Background: Exergaming may be an important option to support an active lifestyle, especially during pandemics.
Objective: Our objectives were (1) to explore whether change in exergaming status (stopped, started or sustained exergaming, or never exergamed) from before to during the COVID-19 pandemic was related to changes in walking, moderate-to-vigorous physical activity (MVPA) or meeting MVPA guidelines and (2) to describe changes among past-year exergamers in minutes per week exergaming from before to during the pandemic.
Methods: A total of 681 participants (mean age 33.6; SD 0.5 years; n=280, 41% male) from the 22-year Nicotine Dependence in Teens (NDIT) study provided data on walking, MVPA, and exergaming before (2017 to 2020) and during (2021) the COVID-19 pandemic. Physical activity (PA) change scores were described by change in exergaming status.
Results: We found that 62.4% (n=425) of the 681 participants never exergamed, 8.2% (n=56) started exergaming during the pandemic, 19.7% (n=134) stopped exergaming, and 9.7% (n=66) sustained exergaming. Declines were observed in all 3 PA indicators in all 4 exergaming groups. The more salient findings were that (1) participants who started exergaming during COVID-19 reported the highest MVPA levels before and during the pandemic and declined the least (mean –35 minutes/week), (2) sustained exergamers reported the lowest MVPA levels during the pandemic (median 66 minutes/week) and declined the most in MVPA (mean change of –92 minutes/week) and in meeting MVPA guidelines (–23.6%). During the pandemic, starting exergamers reported 85 minutes of exergaming per week and sustained exergamers increased exergaming by a median 60 minutes per week.
Conclusions: Although starting and sustaining exergaming did not appear to help exergamers maintain prepandemic PA levels, exergaming can contribute a substantial proportion of total PA in young adults and may still represent a useful option to promote PA during pandemics.
Many studies conducted early on during the COVID-19 pandemic suggest widespread decreases in physical activity (PA) related to public health lockdowns and restrictions [- ]. Specifically, working from home was associated with declines in active transport, and the closure of gyms and recreational centers limited access to and opportunities for PA [ - ]. Conversely, some pandemic-related changes may have facilitated PA [ ]. With less time needed for commuting to and from work, leisure time may have increased for some, thus affording more time to engage in PA [ ].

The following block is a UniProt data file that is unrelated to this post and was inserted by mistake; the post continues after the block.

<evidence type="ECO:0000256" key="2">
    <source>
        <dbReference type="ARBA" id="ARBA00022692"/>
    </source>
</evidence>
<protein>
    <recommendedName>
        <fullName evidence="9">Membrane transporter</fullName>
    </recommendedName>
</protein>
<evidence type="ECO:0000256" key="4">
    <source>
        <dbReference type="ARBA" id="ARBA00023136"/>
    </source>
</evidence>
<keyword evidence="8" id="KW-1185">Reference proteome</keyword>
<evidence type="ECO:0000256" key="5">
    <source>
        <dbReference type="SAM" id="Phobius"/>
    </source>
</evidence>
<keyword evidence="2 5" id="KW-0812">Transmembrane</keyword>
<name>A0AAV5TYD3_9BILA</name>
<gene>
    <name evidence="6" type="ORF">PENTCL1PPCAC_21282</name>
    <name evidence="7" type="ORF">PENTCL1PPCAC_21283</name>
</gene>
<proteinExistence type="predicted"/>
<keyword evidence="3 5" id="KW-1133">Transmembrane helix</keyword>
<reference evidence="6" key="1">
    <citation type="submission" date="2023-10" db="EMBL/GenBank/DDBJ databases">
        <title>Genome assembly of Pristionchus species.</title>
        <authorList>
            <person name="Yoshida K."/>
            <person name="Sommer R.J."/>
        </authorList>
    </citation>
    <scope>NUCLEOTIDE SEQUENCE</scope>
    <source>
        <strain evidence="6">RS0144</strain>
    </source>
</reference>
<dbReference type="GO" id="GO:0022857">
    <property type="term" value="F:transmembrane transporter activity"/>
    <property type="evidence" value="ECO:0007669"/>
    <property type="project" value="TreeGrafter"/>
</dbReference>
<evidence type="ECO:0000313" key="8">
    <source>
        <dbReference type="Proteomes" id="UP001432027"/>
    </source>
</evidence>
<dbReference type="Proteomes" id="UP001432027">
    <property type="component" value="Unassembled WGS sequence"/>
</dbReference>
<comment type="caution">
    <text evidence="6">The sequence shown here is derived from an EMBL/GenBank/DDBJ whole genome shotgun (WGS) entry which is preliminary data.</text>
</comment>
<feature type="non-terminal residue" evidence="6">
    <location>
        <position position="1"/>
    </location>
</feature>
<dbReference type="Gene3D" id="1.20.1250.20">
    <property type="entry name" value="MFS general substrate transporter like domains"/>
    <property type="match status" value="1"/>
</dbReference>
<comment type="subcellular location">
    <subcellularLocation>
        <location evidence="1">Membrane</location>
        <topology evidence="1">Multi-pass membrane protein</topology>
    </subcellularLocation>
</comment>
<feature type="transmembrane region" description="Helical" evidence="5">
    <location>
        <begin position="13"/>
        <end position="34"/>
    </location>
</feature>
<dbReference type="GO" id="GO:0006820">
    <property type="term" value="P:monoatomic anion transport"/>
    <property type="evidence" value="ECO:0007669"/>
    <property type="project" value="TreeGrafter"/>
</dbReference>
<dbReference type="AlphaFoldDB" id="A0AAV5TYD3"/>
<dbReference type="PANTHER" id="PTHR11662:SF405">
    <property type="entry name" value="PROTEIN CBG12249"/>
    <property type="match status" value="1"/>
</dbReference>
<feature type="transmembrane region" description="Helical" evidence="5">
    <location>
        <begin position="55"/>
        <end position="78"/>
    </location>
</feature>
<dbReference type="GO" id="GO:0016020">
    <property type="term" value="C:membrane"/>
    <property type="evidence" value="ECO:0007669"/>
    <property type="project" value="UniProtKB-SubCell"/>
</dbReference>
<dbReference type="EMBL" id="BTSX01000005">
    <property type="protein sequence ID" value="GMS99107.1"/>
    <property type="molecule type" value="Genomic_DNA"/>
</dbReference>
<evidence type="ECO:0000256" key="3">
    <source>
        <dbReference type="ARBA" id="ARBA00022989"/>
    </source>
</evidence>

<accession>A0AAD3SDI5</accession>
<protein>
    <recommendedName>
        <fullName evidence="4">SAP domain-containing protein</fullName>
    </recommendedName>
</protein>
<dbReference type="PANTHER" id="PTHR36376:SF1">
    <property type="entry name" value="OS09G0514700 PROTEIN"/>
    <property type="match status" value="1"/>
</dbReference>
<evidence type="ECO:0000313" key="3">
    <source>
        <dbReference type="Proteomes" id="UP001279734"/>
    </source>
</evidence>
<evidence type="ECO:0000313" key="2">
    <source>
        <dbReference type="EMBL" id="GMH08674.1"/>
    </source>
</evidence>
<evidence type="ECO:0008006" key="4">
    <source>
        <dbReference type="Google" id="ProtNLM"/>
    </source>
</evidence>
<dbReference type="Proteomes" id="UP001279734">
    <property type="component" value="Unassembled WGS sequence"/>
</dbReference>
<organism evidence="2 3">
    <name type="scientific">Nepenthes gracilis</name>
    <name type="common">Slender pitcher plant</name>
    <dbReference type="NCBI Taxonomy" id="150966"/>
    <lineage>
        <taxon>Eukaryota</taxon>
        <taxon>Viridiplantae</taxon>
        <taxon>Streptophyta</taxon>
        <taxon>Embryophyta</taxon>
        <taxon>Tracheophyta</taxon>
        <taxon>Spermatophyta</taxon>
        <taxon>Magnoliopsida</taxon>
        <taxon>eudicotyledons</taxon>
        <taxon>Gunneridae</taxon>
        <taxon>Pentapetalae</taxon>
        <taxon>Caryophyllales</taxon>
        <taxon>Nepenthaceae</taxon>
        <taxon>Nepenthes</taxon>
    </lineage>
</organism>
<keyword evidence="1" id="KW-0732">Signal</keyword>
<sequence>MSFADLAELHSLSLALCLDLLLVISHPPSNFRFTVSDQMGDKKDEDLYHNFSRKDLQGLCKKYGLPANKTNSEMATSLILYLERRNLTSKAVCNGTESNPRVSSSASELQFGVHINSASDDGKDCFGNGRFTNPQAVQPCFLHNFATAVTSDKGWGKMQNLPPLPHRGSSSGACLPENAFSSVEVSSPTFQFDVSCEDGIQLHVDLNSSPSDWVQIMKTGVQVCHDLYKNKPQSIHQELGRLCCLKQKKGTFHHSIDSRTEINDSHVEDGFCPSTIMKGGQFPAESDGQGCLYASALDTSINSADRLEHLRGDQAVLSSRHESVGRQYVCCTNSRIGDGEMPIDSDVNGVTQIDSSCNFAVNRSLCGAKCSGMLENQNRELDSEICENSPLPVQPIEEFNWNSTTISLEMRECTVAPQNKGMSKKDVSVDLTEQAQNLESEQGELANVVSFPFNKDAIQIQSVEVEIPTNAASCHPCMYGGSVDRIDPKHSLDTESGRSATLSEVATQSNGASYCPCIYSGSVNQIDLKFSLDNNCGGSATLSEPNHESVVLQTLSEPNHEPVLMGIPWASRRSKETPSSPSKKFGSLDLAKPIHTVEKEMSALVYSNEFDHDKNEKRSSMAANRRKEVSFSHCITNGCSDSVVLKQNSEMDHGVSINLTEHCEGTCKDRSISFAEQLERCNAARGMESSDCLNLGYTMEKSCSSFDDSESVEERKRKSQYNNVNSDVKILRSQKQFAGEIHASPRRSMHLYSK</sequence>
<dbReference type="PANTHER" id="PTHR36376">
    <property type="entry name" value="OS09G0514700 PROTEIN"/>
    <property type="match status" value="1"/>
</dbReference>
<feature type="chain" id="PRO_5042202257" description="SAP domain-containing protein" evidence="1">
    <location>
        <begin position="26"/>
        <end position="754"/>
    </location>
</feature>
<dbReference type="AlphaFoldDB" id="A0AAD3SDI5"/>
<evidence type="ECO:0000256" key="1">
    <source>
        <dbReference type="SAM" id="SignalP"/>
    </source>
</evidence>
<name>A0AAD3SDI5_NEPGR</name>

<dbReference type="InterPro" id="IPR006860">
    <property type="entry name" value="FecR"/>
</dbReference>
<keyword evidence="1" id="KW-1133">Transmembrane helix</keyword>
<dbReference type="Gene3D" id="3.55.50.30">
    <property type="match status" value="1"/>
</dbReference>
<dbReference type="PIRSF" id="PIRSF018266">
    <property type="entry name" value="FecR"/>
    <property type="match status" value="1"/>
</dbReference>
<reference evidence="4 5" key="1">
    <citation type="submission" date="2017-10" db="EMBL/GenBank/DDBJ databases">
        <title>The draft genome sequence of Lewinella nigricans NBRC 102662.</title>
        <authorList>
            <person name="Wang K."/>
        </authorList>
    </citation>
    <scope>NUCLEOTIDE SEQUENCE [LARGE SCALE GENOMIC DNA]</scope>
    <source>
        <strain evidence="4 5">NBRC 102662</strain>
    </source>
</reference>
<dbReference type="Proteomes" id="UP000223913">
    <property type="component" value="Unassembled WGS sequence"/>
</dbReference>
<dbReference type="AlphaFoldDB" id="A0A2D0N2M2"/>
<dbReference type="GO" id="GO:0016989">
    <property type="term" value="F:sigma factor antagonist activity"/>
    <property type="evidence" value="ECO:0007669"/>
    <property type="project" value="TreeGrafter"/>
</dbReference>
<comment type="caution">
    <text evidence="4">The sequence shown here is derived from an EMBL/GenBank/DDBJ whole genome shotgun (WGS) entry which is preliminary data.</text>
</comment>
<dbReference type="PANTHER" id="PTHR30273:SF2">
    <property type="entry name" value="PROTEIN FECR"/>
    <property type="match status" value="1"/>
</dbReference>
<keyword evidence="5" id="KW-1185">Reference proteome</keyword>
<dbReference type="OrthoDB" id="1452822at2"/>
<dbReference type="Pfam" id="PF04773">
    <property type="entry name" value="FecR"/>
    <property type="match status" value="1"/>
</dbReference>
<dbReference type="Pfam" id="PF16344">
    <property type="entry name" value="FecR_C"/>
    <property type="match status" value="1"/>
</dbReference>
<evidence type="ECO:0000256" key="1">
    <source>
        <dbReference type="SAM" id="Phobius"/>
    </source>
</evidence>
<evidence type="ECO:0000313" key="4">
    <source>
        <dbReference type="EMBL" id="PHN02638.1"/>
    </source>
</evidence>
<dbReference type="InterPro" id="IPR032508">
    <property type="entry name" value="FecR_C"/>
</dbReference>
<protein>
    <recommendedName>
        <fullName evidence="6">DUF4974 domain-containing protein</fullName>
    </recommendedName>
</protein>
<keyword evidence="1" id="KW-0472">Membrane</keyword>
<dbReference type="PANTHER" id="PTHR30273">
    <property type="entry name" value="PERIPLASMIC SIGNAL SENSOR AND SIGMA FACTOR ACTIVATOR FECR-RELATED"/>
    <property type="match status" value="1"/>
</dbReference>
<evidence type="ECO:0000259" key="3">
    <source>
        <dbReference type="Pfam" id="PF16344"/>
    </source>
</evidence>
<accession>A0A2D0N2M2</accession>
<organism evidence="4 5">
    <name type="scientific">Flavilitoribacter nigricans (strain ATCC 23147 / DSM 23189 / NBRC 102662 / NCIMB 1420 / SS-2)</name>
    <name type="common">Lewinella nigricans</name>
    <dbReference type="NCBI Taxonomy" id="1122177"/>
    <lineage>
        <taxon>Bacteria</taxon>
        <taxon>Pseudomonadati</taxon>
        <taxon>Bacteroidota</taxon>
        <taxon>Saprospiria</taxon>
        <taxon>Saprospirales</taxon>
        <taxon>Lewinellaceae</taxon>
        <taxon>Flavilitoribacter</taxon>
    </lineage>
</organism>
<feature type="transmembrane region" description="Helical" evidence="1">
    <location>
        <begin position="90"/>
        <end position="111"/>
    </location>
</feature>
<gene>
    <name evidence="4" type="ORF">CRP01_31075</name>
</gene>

A review on PA during COVID-19 suggested that “positive technology” (defined as a “scientific and applied approach to the use of technology for improving the quality of our personal experience”) [, ] represented a popular option to support or maintain an active lifestyle during the pandemic [ , ]. Use of technology has been suggested by the World Health Organization (WHO) as one alternative to stay physically active during confinements [ ], and many appear to have turned to positive technology during the COVID-19 outbreak to maintain or increase PA [ , ].
Exergaming (or active video gaming), one form of positive technology that engages users in PA, can be played using gaming consoles, mobile devices, virtual reality, personal computers, and specific types of exercise equipment (eg, stationary bikes and treadmills with interactive screens) [, , ]. It offers a PA option that is both enjoyable and motivating because of self-monitoring options, gamification, and user interface technology [ , ]. Pokémon Go, for example, is a notably popular exergame that increased PA in both men and women of all ages and weights, even reaching low-activity populations [ ]. Exergaming offers personalized, convenient activity options, as well as the possibility of playing with other users online, which, in addition to decreasing sedentary time, may decrease feelings of social isolation during pandemic-related restrictions [ - ]. Exergaming can help people cope with mental health issues such as anxiety [ , , ], and it can support those with chronic disease, such as Parkinson diseases [ , ], poststroke sequelae [ ], arthritis [ ], and brain injuries [ ], in maintaining PA levels in home-based rehabilitation situations during pandemics.